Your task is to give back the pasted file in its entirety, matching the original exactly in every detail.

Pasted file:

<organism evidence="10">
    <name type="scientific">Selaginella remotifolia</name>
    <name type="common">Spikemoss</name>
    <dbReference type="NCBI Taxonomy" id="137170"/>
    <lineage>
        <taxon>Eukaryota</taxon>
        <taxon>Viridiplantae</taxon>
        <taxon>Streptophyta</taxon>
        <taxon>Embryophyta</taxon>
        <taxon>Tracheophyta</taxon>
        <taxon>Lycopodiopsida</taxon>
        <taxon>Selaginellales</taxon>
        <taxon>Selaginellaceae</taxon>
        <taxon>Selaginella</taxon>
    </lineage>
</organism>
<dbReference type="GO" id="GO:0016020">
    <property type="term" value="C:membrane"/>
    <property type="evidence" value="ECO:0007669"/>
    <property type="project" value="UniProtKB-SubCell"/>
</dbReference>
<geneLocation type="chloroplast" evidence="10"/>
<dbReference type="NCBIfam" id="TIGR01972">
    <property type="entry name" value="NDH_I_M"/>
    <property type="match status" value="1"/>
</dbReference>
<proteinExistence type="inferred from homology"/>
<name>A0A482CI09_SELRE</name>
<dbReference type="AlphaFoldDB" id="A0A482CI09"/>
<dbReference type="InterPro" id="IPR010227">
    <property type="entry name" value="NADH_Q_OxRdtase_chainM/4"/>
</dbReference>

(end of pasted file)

<organism evidence="10">
    <name type="scientific">Selaginella remotifolia</name>
    <name type="common">Spikemoss</name>
    <dbReference type="NCBI Taxonomy" id="137170"/>
    <lineage>
        <taxon>Eukaryota</taxon>
        <taxon>Viridiplantae</taxon>
        <taxon>Streptophyta</taxon>
        <taxon>Embryophyta</taxon>
        <taxon>Tracheophyta</taxon>
        <taxon>Lycopodiopsida</taxon>
        <taxon>Selaginellales</taxon>
        <taxon>Selaginellaceae</taxon>
        <taxon>Selaginella</taxon>
    </lineage>
</organism>
<dbReference type="GO" id="GO:0016020">
    <property type="term" value="C:membrane"/>
    <property type="evidence" value="ECO:0007669"/>
    <property type="project" value="UniProtKB-SubCell"/>
</dbReference>
<geneLocation type="chloroplast" evidence="10"/>
<dbReference type="NCBIfam" id="TIGR01972">
    <property type="entry name" value="NDH_I_M"/>
    <property type="match status" value="1"/>
</dbReference>
<proteinExistence type="inferred from homology"/>
<name>A0A482CI09_SELRE</name>
<dbReference type="AlphaFoldDB" id="A0A482CI09"/>
<dbReference type="InterPro" id="IPR010227">
    <property type="entry name" value="NADH_Q_OxRdtase_chainM/4"/>
</dbReference>